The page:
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Cited by 595 (13 self)
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Most of a signal information is often found in irregular structures and transient phenomena. We review the mathematical characterization of singularities with Lipschitz exponents. The main theorems that estimate local Lipschitz exponents of functions, from the evolution across scales
Learning probabilistic relational models
 In IJCAI
, 1999
"... A large portion of realworld data is stored in commercial relational database systems. In contrast, most statistical learning methods work only with "flat " data representations. Thus, to apply these methods, we are forced to convert our data into a flat form, thereby losing much ..."
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Cited by 613 (30 self)
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objects. Although PRMs are significantly more expressive than standard models, such as Bayesian networks, we show how to extend wellknown statistical methods for learning Bayesian networks to learn these models. We describe both parameter estimation and structure learning — the automatic induction
AgentSpeak(L): BDI Agents speak out in a logical computable language
, 1996
"... BeliefDesireIntention (BDI) agents have been investigated by many researchers from both a theoretical specification perspective and a practical design perspective. However, there still remains a large gap between theory and practice. The main reason for this has been the complexity of theoremprov ..."
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Cited by 514 (2 self)
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BeliefDesireIntention (BDI) agents have been investigated by many researchers from both a theoretical specification perspective and a practical design perspective. However, there still remains a large gap between theory and practice. The main reason for this has been the complexity of theorem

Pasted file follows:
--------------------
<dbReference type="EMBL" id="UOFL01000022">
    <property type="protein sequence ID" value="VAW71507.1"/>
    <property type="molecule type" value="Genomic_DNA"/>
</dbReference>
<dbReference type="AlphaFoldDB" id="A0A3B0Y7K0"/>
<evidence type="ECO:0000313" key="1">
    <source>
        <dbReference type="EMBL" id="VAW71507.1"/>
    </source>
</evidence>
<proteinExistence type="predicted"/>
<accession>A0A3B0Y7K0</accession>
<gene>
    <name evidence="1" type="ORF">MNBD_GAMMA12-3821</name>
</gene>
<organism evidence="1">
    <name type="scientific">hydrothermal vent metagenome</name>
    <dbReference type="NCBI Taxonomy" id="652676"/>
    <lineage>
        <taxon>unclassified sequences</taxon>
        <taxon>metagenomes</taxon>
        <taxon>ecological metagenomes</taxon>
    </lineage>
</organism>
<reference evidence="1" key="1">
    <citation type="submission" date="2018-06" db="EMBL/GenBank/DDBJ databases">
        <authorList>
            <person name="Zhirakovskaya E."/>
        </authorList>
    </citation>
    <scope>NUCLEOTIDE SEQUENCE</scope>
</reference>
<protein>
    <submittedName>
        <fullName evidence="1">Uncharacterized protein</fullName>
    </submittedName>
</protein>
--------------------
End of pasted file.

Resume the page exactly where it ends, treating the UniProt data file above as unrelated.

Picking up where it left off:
Fast probabilistic algorithms for verification of polynomial identities
 J. ACM
, 1980
"... ABSTRACT The starthng success of the RabmStrassenSolovay pnmahty algorithm, together with the intriguing foundattonal posstbthty that axtoms of randomness may constttute a useful fundamental source of mathemaucal truth independent of the standard axmmaUc structure of mathemaUcs, suggests a wgorous ..."
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Cited by 520 (1 self)
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ABSTRACT The starthng success of the RabmStrassenSolovay pnmahty algorithm, together with the intriguing foundattonal posstbthty that axtoms of randomness may constttute a useful fundamental source of mathemaucal truth independent of the standard axmmaUc structure of mathemaUcs, suggests a
A tutorial on support vector machines for pattern recognition
 Data Mining and Knowledge Discovery
, 1998
"... The tutorial starts with an overview of the concepts of VC dimension and structural risk minimization. We then describe linear Support Vector Machines (SVMs) for separable and nonseparable data, working through a nontrivial example in detail. We describe a mechanical analogy, and discuss when SV ..."
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Cited by 3393 (12 self)
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The tutorial starts with an overview of the concepts of VC dimension and structural risk minimization. We then describe linear Support Vector Machines (SVMs) for separable and nonseparable data, working through a nontrivial example in detail. We describe a mechanical analogy, and discuss when
Results 1  10
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16,282